“If you’re a lawyer giving advice to an employer, that might be another way to persuade them that they may as well go ahead and adopt this policy because to the extent their employees are driving through Camden and Clemson … they’re going to have to put down the text messaging anyway,” Belcher said.



OSHA model policy on distracted driving


Below is language that the Occupational Safety and Health Administration is promoting as a model for employers to use in developing policies against texting while driving.


Of increasing concern to [Company Name] are the dangers of distracted driving. Recent deadly crashes involving drivers distracted by talking and texting while driving highlight a growing danger on our roads. Numerous studies have demonstrated how the use of hand-held cell phones while driving pose a significant safety risk to motorists, their passengers and others on the road. In fact, according the National Highway Traffic Safety Administration (NHTSA), in 2008, nearly 6,000 people died in crashes involving a distracted driver.

Therefore, [Company Name] will no longer tolerate texting or talking on a hand-held phone while operating a company vehicle or while using a company issued cell phone while operating a personal vehicle. This includes, but is not limited to, answering or making phone calls, engaging in phone conversations, reading or responding to e-mails and text messages.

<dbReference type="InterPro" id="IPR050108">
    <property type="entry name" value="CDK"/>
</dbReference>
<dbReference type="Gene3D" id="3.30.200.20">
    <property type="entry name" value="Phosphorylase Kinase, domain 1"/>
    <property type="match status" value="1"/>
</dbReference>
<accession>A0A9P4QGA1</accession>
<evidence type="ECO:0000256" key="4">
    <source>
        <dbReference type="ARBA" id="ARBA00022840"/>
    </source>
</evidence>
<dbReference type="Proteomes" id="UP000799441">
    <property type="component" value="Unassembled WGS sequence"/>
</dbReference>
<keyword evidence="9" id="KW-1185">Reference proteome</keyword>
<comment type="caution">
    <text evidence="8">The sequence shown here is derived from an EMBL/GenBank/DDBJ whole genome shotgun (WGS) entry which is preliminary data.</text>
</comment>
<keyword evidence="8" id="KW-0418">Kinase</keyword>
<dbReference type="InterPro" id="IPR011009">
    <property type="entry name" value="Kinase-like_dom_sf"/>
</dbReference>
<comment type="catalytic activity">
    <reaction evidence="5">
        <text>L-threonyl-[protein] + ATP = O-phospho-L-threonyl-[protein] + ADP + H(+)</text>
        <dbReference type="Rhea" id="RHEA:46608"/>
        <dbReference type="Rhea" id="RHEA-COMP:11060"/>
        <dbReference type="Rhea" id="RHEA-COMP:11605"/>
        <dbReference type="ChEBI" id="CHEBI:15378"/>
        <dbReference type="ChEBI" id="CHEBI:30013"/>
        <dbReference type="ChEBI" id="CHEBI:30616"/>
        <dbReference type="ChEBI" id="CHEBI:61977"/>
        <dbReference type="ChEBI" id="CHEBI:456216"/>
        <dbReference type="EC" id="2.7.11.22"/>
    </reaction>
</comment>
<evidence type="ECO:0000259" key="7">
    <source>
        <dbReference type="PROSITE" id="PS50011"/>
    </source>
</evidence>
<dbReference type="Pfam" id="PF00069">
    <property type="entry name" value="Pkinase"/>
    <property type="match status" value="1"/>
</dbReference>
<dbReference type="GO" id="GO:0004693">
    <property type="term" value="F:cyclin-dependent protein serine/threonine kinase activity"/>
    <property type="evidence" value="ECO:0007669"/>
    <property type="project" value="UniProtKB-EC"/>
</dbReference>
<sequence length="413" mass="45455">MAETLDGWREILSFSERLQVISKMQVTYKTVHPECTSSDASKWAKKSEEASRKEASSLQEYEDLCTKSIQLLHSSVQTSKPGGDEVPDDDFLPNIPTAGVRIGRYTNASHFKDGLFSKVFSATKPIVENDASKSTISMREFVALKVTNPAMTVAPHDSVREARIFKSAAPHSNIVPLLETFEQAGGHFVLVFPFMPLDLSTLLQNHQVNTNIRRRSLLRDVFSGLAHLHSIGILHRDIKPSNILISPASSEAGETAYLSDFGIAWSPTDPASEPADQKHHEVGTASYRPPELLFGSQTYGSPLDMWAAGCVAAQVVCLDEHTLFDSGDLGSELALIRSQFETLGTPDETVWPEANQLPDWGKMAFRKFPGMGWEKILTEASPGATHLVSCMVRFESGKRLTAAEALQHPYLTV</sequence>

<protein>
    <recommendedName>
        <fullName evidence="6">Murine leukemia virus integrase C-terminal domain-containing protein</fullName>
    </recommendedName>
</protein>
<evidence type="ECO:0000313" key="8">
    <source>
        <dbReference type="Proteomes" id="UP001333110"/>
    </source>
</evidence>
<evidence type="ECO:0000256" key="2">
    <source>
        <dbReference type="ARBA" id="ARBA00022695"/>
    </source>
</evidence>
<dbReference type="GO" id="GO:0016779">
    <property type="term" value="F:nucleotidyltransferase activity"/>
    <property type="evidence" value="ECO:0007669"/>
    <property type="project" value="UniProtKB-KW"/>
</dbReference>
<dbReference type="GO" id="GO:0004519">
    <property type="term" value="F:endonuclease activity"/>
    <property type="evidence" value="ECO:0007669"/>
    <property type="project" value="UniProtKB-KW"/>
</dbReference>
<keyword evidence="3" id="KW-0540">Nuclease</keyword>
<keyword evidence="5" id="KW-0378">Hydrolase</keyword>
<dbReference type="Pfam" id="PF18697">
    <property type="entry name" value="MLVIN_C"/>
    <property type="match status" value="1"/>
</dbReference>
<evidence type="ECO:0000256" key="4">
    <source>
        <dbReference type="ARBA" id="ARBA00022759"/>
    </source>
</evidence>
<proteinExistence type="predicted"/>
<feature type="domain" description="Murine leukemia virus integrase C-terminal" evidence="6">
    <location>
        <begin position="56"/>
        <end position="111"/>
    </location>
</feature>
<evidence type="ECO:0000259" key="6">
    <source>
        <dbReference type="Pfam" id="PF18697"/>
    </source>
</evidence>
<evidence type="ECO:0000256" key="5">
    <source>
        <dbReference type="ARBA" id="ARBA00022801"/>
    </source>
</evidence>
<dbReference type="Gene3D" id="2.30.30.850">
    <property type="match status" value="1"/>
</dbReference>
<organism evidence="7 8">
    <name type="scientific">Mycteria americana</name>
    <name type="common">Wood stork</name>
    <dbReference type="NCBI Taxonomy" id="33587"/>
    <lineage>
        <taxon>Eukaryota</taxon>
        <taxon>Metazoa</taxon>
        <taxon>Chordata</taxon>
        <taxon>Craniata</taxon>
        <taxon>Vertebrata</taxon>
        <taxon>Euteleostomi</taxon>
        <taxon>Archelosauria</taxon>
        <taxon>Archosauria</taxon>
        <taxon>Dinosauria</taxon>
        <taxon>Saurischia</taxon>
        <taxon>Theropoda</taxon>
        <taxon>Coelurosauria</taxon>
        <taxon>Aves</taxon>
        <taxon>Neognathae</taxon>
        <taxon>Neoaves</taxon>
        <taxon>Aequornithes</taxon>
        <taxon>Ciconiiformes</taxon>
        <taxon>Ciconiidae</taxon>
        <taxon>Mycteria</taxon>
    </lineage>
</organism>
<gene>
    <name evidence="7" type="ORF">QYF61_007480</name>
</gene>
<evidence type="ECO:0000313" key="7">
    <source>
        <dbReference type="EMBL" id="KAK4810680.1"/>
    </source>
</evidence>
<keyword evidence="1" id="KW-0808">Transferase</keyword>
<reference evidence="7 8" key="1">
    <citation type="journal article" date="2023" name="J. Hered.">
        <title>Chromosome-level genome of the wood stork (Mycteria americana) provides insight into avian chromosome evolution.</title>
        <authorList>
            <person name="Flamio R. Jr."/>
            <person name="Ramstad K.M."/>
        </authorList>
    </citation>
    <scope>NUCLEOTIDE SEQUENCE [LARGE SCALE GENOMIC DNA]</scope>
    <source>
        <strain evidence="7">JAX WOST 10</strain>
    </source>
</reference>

[Company Name] employees are required to:

  • Turn cell phones off or put on silent or vibrate before starting the car.
  • Pull over to a safe place if a call must be made or received while on the road.
  • Consider modifying voice mail greeting to indicate that you are unavailable to answer calls or return messages while driving.
  • Inform clients, associates and business partners of this policy as an explanation of why calls may not be returned immediately.

[Company Name] is concerned about the safety of its employees. It is our goal that if we lead by example, the practice of no texting or talking on hand-held cell phones while behind the wheel will spread throughout the community. Violations of this policy will lead to [Insert Company Consequences]

Below is a Statement of Acknowledgement that says you have read and fully understand [Company Name] policy. Please sign it and return it to your supervisor. If you have any questions regarding this policy please contact your supervisor.

I have received a written copy of the Council’s Motor Vehicle Safety policy. I fully understand the terms of this policy and agree to abide by them.


_________________________________________       __________________

Employee Signature                                                 Date



Employee Name (printed)